she is an assistant to Nikita Dolgushin, Chief Choreographer of the Samara
Ballet, and has authored some original ballet productions – Pinocchio,
A Lady with a Doggie, and Kid and Carlsson.
“What interests her is exploring the chamber stage and experimentation
in a synthetic genre. The Nutcracker that she has staged brings together
a ballet couple, a puppeteer and a drama actor.”
- The BALLET CLASS column informs the readers about festivals and competitions.
“International contemporary dance festivals are not mere competitions with
their winners and prizes. Today they are rather a dancers’ lifestyle, their
ways and means of existence.” V. Uralskaya relates of an all-Canada festival
of contemporary types of choreography, considered the biggest in North
America and held in Ottawa. Julia Bolshakova talks about the Dance-Transit
International Festival which was held for the fourth time in Kaliningrad.
A team of writers deals at length with the Fifth Contemporary Dance Festival,
Moscow Spotlight. There are also articles about the 20th Ballet Artists’
Competition in Varna, and about the competition Young Ballet of Russia
held in Krasnodar.
- This issue features a review of the latest premiere of the Bolshoy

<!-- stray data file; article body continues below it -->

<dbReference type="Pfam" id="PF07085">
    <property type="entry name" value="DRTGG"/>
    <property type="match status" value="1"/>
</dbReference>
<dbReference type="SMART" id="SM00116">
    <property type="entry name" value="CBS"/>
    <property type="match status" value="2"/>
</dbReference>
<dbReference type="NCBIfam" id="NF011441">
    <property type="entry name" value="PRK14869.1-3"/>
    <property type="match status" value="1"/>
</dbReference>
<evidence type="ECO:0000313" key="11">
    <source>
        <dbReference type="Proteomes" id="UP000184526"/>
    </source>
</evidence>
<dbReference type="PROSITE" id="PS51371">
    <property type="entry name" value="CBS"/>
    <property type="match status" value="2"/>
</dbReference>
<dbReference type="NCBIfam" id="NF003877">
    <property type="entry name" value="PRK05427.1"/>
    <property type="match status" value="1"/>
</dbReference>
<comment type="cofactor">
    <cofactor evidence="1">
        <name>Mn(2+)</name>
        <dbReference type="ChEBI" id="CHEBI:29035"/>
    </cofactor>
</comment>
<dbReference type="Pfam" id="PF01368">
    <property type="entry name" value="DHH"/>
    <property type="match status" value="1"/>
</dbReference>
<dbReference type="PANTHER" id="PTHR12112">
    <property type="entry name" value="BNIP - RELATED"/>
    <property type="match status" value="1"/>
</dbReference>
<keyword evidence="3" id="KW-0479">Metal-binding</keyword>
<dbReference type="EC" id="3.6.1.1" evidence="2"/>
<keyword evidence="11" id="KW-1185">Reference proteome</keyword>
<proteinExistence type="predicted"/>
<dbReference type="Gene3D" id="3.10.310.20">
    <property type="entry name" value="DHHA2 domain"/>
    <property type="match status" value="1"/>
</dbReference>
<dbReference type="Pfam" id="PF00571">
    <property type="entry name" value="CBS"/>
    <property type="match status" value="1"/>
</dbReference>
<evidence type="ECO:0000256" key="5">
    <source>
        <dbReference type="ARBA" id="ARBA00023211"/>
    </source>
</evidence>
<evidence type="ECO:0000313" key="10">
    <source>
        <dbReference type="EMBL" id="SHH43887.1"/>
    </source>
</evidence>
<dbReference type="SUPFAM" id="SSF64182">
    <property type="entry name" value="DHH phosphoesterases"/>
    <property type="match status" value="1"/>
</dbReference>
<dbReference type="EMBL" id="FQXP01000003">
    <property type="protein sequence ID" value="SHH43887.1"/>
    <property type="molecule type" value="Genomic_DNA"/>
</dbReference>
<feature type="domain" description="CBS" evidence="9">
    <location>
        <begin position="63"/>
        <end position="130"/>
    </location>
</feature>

Theater, three one-act ballets. “This is the first program prepared by
Alexei Ratmansky in his capacity as artistic director of the Bolshoy ballet
troupe. Having combined in one night a world premiere of Radu Poclitaru’s
ballet; a Yuri Posokhov’s production brought over from San Francisco; and
a renewal of his own ballet Leah, Rotmansky gave dancers a chance to work
in close artistic cooperation with choreographers, regarding this kind
of work as a priority.”
- The Hamburg choreographer John Neumeier has been engaged by the Bolshoy
Theater for staging the ballet Midsumer’s Night Dream in Moscow. In her
scholarly article Gulnara Sabrekova reflects upon the choreographer’s understanding
of Shakespeare, taking his production of Othello as a sample case.
The writer comes to some interesting conclusions: “The complex intellectual